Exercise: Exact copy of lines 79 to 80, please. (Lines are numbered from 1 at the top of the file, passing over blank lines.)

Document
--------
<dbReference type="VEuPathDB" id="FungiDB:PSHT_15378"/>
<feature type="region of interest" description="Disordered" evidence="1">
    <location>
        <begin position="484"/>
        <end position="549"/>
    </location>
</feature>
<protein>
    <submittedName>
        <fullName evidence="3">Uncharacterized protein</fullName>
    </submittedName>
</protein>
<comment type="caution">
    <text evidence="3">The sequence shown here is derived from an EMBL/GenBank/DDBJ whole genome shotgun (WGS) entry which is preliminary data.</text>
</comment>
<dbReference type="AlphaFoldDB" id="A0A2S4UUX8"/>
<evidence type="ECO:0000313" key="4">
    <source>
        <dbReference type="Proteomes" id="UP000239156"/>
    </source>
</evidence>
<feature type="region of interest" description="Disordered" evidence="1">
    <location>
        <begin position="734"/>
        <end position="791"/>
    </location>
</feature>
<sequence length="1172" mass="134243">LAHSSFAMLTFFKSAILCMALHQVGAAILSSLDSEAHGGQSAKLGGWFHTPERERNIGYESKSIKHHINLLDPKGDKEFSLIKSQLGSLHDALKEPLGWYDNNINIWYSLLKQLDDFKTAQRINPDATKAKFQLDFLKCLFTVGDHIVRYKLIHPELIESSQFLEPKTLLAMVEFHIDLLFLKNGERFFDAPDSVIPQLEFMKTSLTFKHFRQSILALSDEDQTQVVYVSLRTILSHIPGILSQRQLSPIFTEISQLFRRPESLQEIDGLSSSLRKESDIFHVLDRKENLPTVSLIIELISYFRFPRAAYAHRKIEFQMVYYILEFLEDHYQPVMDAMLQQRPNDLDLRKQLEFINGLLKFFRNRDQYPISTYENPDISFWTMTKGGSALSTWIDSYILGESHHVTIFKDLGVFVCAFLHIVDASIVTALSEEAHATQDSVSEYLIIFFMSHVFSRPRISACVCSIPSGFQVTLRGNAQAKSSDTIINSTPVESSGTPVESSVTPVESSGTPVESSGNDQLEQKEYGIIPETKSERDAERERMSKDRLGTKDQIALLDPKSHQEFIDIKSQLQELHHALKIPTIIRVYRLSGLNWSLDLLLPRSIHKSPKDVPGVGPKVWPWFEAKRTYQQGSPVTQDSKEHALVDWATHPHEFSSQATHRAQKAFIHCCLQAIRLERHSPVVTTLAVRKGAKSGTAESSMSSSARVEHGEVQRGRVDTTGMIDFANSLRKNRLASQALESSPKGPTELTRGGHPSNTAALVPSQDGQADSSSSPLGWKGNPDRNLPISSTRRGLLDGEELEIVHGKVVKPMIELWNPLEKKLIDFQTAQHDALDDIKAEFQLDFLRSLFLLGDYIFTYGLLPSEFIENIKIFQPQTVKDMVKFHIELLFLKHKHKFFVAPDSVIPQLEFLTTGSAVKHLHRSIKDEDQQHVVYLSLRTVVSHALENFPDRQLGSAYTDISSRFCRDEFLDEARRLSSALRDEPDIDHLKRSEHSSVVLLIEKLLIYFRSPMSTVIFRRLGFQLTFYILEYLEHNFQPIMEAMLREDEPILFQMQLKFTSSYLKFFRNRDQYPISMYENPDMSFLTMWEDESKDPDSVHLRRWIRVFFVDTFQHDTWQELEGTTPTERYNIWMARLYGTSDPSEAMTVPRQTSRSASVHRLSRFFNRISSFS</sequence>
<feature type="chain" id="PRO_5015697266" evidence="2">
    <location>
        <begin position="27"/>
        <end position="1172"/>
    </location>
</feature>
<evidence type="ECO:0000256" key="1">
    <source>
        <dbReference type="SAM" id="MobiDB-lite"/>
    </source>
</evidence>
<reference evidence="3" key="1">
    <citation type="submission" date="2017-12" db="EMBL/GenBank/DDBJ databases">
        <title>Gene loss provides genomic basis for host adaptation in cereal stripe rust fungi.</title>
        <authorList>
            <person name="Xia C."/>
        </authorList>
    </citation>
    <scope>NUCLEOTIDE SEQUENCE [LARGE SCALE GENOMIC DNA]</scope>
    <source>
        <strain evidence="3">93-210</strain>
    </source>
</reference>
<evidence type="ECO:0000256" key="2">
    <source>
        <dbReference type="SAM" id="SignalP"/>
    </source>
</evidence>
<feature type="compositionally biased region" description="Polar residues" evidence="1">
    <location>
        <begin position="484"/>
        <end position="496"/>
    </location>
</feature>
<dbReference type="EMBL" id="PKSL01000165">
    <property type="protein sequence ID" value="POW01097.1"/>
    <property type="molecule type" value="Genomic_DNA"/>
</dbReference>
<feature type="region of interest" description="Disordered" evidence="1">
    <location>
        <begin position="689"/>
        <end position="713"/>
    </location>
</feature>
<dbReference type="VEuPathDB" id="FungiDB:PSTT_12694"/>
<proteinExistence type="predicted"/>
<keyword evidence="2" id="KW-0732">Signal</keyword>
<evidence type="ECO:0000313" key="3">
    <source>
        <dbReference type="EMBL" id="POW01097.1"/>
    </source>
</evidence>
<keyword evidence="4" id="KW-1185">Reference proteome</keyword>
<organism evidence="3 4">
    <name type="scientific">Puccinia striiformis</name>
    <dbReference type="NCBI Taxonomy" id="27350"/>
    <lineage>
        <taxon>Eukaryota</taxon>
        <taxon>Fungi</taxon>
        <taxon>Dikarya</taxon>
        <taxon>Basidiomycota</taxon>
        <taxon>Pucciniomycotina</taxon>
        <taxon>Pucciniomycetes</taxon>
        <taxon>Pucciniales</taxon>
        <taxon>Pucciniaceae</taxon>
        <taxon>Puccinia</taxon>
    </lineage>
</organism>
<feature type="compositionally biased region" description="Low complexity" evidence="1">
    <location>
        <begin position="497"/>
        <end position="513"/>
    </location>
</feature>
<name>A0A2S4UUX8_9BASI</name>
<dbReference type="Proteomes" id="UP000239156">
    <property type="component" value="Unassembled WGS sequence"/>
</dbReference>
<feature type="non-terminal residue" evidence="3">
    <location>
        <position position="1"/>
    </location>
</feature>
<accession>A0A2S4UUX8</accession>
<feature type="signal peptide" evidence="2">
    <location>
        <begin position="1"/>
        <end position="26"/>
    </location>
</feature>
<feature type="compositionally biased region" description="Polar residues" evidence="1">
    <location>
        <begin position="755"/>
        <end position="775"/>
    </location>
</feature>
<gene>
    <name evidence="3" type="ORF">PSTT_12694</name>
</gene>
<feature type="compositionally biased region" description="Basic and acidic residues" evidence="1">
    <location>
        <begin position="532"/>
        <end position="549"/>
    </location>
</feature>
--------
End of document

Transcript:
    </source>
</evidence>